Friday, December 21, 2007

British Ballads

British Ballads by Anthony Reynolds is a pastoral affair set mainly in the domestic sphere. Not that this is a small scale effort you understand, on the contrary it frequently scales epic heights.

Opening track I Know You Know is a lush syncopated ballad that signals the decline of a relationship. The confessional tone continues in Those Kind of Songs.

House-husbands will be delighted by Bread and Wine and A Quiet Life both of which extol the virtues of staying indoors. The latter tune wittily listing the pitfalls of venturing forth into the outside world: dog shit, children, and rude shop assistants all lay in wait for the unsuspecting agoraphobe.

The ominous and unsettling Country Girl wouldn't feel out of place on a Nick Cave album. It's a pastoral tale but as any reader worth their salt will tell you there is always danger lurking in the undergrowth. Vashti Bunyan's breathy vocal only adds to the eeriness.

The Disappointed is simply wonderful. A soaring, cinematic ballad of failure and doomed romance - it really is an absolute jaw-dropper of a tune. A tolling bell sounding like the death-knell of every hope and dream you've ever cherished. It sounds as though Reynolds has got the London Philharmonic in for this one but it's actually just Fiona Brice doing a great job on strings.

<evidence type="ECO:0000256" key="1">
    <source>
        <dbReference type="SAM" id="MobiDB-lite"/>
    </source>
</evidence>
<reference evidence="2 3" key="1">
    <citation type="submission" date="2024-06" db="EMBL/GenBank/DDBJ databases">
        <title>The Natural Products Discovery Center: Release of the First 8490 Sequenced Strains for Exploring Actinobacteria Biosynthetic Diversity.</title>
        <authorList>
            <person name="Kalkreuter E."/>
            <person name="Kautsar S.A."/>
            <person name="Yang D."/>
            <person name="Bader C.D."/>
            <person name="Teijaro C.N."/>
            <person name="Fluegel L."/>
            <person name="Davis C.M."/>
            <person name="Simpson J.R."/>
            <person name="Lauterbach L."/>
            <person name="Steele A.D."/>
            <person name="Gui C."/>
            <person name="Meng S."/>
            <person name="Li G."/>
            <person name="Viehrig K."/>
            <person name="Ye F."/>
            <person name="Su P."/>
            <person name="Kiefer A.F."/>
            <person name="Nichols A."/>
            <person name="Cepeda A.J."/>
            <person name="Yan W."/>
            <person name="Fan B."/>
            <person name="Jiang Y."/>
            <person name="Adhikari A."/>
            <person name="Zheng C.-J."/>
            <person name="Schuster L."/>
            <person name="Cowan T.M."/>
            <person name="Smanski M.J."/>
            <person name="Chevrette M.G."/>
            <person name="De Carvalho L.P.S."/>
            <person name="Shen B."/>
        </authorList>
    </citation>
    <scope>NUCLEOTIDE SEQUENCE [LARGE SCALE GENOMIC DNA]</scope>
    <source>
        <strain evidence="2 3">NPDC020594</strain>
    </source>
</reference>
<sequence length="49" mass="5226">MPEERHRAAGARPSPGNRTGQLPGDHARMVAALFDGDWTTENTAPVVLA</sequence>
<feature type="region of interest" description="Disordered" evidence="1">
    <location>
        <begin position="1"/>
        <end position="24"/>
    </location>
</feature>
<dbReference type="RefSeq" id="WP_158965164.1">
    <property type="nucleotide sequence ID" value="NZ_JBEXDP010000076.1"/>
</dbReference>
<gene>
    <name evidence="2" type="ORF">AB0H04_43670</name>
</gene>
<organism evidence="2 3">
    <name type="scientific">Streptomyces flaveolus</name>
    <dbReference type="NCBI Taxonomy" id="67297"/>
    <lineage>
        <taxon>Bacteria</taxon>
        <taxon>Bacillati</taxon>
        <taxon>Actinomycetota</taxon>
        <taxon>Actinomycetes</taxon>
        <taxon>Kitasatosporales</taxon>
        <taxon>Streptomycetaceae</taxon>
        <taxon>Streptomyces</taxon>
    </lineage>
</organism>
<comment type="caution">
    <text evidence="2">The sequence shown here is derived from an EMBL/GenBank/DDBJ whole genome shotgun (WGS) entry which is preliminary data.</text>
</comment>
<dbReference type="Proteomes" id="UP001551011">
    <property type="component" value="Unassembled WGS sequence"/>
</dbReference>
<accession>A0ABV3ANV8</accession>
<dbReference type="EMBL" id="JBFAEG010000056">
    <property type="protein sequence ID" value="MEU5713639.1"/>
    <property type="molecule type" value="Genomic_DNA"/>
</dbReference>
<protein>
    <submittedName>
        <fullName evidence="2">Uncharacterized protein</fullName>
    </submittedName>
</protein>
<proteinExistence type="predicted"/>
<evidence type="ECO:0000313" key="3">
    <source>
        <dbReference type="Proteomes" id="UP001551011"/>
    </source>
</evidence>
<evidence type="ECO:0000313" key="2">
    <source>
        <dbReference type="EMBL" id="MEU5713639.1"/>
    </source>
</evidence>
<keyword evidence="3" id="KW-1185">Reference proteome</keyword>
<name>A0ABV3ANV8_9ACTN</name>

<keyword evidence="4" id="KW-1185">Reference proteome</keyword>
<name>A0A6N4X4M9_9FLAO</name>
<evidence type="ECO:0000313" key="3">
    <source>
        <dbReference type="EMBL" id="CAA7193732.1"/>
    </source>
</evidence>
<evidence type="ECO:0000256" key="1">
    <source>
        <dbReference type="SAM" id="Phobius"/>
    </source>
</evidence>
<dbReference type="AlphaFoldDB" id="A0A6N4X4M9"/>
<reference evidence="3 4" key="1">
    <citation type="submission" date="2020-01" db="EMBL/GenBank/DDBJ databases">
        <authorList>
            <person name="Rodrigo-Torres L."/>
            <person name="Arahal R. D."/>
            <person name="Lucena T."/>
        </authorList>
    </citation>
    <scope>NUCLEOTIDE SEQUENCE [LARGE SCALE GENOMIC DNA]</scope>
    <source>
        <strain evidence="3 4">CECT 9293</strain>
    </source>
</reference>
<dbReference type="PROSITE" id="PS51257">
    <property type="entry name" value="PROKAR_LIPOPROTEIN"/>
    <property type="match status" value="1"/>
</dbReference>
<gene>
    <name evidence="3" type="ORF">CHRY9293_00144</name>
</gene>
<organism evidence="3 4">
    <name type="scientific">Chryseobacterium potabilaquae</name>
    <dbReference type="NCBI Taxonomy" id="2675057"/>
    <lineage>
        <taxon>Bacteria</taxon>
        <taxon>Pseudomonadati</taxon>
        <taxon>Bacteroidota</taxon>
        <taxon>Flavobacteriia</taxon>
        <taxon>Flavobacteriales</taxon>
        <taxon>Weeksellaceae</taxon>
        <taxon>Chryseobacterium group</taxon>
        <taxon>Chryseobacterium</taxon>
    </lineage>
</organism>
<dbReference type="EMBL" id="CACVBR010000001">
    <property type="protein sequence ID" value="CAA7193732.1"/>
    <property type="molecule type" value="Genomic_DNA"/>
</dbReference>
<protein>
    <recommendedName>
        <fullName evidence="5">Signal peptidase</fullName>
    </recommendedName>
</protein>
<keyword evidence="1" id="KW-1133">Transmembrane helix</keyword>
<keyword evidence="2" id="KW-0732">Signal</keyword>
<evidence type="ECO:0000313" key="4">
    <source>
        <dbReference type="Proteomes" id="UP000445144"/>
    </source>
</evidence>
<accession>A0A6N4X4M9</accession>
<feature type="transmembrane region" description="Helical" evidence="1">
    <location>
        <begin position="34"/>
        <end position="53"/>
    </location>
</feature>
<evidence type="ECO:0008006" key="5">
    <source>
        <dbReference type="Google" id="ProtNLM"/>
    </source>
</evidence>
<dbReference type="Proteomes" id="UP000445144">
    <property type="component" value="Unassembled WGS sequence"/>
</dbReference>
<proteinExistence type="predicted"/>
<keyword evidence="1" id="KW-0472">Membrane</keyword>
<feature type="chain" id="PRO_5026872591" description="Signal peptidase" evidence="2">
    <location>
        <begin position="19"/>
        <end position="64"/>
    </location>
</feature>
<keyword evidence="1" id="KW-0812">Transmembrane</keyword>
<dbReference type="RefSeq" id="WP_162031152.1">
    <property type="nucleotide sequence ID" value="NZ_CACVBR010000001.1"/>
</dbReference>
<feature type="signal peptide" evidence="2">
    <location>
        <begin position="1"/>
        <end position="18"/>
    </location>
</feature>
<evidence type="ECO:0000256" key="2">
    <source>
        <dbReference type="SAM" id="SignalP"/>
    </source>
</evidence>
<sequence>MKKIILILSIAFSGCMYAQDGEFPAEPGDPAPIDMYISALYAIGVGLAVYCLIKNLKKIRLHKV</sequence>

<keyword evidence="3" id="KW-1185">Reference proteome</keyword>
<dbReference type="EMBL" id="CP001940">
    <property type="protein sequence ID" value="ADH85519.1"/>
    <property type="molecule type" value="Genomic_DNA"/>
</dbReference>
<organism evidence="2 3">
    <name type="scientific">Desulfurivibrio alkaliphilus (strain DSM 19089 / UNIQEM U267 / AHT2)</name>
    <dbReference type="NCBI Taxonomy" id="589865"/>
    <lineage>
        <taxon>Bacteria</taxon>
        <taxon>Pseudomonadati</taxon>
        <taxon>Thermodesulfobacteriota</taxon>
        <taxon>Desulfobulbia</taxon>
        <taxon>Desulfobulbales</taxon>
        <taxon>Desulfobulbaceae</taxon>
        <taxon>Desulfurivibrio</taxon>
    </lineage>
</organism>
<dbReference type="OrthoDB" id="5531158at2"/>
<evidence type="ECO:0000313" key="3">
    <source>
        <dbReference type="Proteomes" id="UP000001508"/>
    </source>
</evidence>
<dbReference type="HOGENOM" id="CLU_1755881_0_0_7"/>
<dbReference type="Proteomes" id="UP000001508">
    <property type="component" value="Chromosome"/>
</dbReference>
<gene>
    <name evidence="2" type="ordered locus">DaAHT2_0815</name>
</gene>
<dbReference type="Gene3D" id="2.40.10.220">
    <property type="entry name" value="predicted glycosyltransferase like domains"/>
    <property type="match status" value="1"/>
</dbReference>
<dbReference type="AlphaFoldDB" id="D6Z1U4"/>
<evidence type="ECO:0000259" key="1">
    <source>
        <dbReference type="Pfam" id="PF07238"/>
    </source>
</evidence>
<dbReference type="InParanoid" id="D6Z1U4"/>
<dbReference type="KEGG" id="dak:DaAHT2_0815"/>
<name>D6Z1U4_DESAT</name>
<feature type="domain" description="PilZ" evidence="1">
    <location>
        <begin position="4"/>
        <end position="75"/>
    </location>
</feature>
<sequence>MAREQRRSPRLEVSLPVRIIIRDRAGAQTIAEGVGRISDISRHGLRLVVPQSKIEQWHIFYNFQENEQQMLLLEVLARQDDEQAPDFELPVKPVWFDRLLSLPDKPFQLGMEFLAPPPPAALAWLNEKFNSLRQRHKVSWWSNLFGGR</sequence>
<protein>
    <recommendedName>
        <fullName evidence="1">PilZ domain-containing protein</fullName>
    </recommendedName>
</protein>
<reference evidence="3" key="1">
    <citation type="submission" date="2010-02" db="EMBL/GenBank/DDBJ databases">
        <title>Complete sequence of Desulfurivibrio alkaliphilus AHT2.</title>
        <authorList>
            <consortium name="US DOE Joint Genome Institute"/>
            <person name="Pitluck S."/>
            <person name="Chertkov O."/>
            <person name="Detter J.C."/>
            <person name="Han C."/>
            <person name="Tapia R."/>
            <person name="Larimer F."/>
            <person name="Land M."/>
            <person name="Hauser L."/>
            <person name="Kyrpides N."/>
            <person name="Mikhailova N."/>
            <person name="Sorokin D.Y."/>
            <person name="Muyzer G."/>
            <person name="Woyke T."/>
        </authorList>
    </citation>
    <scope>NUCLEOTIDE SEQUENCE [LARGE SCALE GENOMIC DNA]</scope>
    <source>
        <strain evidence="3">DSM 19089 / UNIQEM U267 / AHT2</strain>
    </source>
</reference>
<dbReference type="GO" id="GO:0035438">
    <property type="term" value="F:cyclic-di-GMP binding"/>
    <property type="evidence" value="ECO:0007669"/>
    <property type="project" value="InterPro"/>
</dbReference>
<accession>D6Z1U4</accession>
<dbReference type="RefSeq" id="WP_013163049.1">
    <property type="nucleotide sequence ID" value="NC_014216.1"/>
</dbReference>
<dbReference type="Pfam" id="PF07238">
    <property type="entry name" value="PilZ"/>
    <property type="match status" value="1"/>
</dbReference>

Where the Dead Live is another ballad on the grand scale. The impact here though is less immediate, the song somewhat undermined by its rambling baroque structure. It's a grower mind and at going to press it is steadily insinuating its way into my affections.

Step forward Colin Wilson, famed writer on the occult and celebrity tent-dweller. Wilson here lends his venerable vocal to Rupert Brooke's famous poem The Hill. For his part Reynolds adds eerie sonic doodlings to the track creating a textually interesting, otherworldly piece.

Just So You Know is another lush orchestral number - this time a dreamy love song dripping with melancholy and regret. Once again Reynolds is aided and abetted by Vashti Bunyan with former Cocteau Twin Simon Raymonde also lending a helping hand.

The record ends appropriately enough with a Song of Leaving. Stylistically too this is a departure being the only conventional pop song on the album. It reminds me of Aztec Camera and Pulp in its melodic breeziness. And despite the sorrow of parting an energetic and defiant way to conclude proceedings.

British Ballads is unashamedly romantic, frequently melodramatic, occasionally overblown (in the Brel/Diamond sense) but, god forbid, never dull. Once again Anthony Reynolds has proved himself to be a songwriter of considerable talent.

*British Ballads by Anthony Reynolds is released by Hungry Hill records and is on sale now.